DRUG PROBLEM - The supervised drug-injection nonprofit OnPointNYC, which runs city-authorized sites in East Harlem and Washington Heights, trumpeted its first-year results last week, claiming 500 lives saved from street-drug overdoses.
Now that the Justice Department is weighing whether to permit other such establishments—drug czar Rahul Gupta has already signaled his support for the idea of “safe consumption”—it’s crucial that the impact of these two sites, the first in the nation, be examined.
No one argues that addicts dying from overdoses is not bad news. If such sites help save lives, the people spared may go on to better choices and spare their families grief.
But the OnPointNYC sites require far more scrutiny. Credit to CBS2 New York reporter Jessi Mitchell for pressing OnPointNYC executive director Sam Rivera on exactly this point last week. “How are you tracking the actual reduction of drug use?” he asked. Rivera’s response revealed how limited the evaluation of the site has been so far. “That’s difficult. It really is. It’s a challenge. So for us, it’s anecdotal,” he said. That’s simply not good enough for what advocates are touting as a potential nationwide model.
A serious evaluation of the program would include figures on drug use and overdoses in the immediate area and citywide, since the sites signal to the community that drug use is tolerated. We would need to follow the lives of all those who use the site: 1,700 over the past year. How many have quit drugs? Gotten jobs? Do they pay child support? If we really want to know whether such sites “work,” we would need to gather as much personal information as possible on the drug users who frequent them.
We would also need to consider the effects of safe-injection sites on the quality of life in surrounding neighborhoods. Washington Heights resident Led Black told CBS of increased drug use in and around Fort Washington Park, including at a 179th Street sidewalk encampment and a subway tunnel that has required multiple syringe clean-ups. “My question is harm reduction for who?’” said Black. “Is it only about drug addicts not dying? But what about our community dying?”
It’s just these sorts of questions that prompted no less a liberal than California governor Gavin Newsom last month to veto a bill that would have legalized safe-injection sites in that state. The approach, he said, lacked “well-documented, vetted, and thoughtful operational and sustainability plans.” The sites could, he added, lead to a “world of unintended consequences.”
“We know that people change sometimes through environments, through access, through believing they’re cared for in different ways,” Rivera told CBS. This view sums up the problem with advocacy of safe-consumption sites: their effectiveness is an article of faith for proponents. But that faith overlooks the possibility that this de facto legalization of street-drug use will indeed lead to a world of unintended consequences: an even larger flow of fentanyl across U.S. borders; syringes scattered on the sidewalks that kids use to walk to school; and addicts encouraged to use, not to reform.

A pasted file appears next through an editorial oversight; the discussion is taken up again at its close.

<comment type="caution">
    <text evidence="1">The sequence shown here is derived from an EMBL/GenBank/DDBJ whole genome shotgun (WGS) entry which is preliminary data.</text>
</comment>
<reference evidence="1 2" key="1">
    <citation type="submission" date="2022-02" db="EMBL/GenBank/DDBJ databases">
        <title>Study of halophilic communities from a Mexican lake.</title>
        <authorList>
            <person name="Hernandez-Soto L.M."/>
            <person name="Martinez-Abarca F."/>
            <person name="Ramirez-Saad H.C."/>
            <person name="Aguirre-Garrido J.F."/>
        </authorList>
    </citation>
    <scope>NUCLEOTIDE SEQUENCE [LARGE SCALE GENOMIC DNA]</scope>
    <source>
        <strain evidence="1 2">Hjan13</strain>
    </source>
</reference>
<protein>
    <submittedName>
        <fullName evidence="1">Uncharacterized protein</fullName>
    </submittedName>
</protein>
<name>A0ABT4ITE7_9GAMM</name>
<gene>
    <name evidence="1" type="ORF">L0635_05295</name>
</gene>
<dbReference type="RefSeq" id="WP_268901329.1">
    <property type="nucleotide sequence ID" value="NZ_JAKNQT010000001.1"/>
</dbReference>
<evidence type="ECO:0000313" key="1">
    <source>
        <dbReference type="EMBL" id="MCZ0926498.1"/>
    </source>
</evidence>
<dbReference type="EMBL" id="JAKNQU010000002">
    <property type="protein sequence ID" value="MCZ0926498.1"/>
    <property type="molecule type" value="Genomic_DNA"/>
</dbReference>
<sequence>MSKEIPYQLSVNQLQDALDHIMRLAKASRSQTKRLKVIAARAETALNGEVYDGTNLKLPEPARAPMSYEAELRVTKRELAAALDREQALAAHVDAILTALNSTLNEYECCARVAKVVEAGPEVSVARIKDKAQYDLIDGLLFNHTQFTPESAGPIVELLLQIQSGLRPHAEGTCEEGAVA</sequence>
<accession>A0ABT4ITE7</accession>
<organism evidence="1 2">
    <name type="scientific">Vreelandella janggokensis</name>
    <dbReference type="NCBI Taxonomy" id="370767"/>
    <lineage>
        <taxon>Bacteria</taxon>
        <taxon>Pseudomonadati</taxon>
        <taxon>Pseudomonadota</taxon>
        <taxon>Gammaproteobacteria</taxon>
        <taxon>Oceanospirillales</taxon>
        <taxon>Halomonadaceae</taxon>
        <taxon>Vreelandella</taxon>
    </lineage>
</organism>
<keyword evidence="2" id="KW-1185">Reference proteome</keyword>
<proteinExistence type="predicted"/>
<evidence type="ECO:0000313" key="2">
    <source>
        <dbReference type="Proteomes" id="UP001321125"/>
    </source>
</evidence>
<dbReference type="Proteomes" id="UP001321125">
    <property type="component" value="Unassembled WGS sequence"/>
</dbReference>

A powerful signaling effect is at work here—a signal of defeatism. The city health department, which has authorized and promoted the safe-consumption sites, is telling us that drug use can be a “safe,” or at least low-risk, choice. These sites, along with marijuana legalization, put young lives at risk by delivering a message that no public-health authority should send.
Philadelphia is currently negotiating with the Justice Department to determine whether drug law can be interpreted to permit it to open a long-planned safe-consumption site. (The Trump administration had vigorously opposed such sites, winning a major court case against them last year. The fact that the Biden Justice Department has permitted the OnPointNYC sites to operate freely, in violation of federal controlled-substance law and without serious ongoing program evaluation, is hardly a good sign.) The Justice Department’s decision, which could come soon, will be another signal—this one regarding whether “safe consumption,” like pot legalization, will sweep the nation without caution and scrutiny.
(Howard Husock, a senior fellow at the American Enterprise Institute and a contributing editor of City Journal, is at work on a book about the history of public housing. This story was featured in City-Journal.org.)